“We are also relying on the services of pharmacy technologists in administering drugs to patients, since pharmacists have also embarked on strike for a redress of their grievances,” he stated.
At both the Central and the Zogbeli hospitals, some of the patients made passionate appeals to the doctors to rescind their decision and return to work while they negotiated for the speedy resolution of their grievances.
From Sunyani, Samuel Duodu reports that in spite of the strike, patients who called at the OPD of the Sunyani Municipal Hospital yesterday received medical care.
A visit to the OPD revealed that there were three Cuban doctors, two medical assistants and two pharmacists at post attending to out-patients, contrary to the withdrawal of OPD services by the GMA.
As of10 a.m. the hospital had attended to about 50 out-patients who had seen doctors at post and had gone in for their medicines at the pharmacy.
Following the industrial action by medical officers, stranded patients at the Komfo Anokye Teaching Hospital (KATH) made a passionate appeal to the government to find a lasting solution to the frequent industrial action by doctors to avoid casualties at the various hospitals across the country, reports George Ernest Asare from Kumasi
A 74-year-old patient, Opanin Kofi Boakye, who was at the KATH Specialist Out-patient Surgery Department for a review, told the Daily Graphic that he had been discharged from the Accident and Emergency Unit of the hospital last Saturday.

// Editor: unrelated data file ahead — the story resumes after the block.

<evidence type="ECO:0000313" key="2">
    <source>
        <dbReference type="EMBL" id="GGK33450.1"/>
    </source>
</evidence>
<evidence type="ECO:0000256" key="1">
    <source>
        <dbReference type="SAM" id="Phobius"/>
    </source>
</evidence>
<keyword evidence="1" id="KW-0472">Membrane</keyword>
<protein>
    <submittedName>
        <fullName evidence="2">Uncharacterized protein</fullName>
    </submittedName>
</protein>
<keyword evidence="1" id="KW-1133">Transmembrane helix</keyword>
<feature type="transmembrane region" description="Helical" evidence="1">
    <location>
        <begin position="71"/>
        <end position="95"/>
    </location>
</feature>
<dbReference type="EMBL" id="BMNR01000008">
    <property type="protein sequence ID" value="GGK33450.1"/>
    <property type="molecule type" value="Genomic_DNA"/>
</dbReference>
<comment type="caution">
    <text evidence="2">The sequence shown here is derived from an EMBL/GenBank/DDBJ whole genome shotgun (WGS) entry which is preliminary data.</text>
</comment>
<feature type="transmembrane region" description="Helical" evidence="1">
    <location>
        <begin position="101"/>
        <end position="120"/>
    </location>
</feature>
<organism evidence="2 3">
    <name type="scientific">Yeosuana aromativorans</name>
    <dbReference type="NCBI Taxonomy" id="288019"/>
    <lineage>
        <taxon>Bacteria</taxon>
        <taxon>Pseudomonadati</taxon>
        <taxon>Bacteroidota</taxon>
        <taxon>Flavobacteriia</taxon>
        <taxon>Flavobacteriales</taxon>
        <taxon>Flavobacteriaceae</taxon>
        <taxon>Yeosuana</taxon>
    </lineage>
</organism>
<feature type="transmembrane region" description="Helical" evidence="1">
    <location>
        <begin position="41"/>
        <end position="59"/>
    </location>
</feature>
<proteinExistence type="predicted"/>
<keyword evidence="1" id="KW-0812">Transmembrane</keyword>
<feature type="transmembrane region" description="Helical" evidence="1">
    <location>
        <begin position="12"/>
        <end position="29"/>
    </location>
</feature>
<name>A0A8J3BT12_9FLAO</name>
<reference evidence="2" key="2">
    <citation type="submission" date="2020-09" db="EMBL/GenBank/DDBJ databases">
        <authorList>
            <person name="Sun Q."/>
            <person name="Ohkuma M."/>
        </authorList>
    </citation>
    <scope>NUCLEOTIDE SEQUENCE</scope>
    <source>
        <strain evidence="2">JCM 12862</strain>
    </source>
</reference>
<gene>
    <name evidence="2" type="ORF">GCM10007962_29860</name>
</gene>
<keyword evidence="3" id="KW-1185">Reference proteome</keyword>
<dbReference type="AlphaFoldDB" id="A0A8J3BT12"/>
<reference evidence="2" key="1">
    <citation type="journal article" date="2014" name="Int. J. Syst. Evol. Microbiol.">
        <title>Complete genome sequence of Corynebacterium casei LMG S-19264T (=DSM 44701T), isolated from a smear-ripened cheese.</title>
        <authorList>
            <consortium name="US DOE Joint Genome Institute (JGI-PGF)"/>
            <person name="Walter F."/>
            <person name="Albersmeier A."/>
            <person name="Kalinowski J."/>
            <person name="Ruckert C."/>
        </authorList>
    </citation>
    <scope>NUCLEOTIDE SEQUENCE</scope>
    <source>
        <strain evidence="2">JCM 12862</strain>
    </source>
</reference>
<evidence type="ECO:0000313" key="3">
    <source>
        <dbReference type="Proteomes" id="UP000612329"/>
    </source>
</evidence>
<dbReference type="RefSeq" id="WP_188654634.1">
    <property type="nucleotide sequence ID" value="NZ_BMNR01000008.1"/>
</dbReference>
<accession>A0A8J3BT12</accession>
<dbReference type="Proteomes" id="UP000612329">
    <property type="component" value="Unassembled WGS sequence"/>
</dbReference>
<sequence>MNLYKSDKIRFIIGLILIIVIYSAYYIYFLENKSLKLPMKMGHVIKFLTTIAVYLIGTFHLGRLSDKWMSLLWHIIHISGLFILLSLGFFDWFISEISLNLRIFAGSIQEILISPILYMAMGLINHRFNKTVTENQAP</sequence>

Opanin Boakye, who had been knocked down by a vehicle two weeks ago at Barekese and suffered fractures on the legs and hands, said following the industrial action, he had not been attended to since he arrived at the hospital at dawn.
“I was here very early today, hoping that I will be attended to, but with the situation as it is now, I have no choice but to return home with these pains,” he lamented.
When the Daily Graphic visited the hospital, all the eight pharmacy shops had been closed down.
When contacted, the KATH Medical Director, Dr Baffour Awuah, said the hospital authorities were putting contingency measures in place to address all challenges that would emanate from the industrial action.
From Koforidua, Nana Konadu Agyeman reports that doctors and pharmacists at the Eastern Regional Hospital in Koforidua stayed away from duty, except three doctors, including a male Cuban, who were seen attending to patients.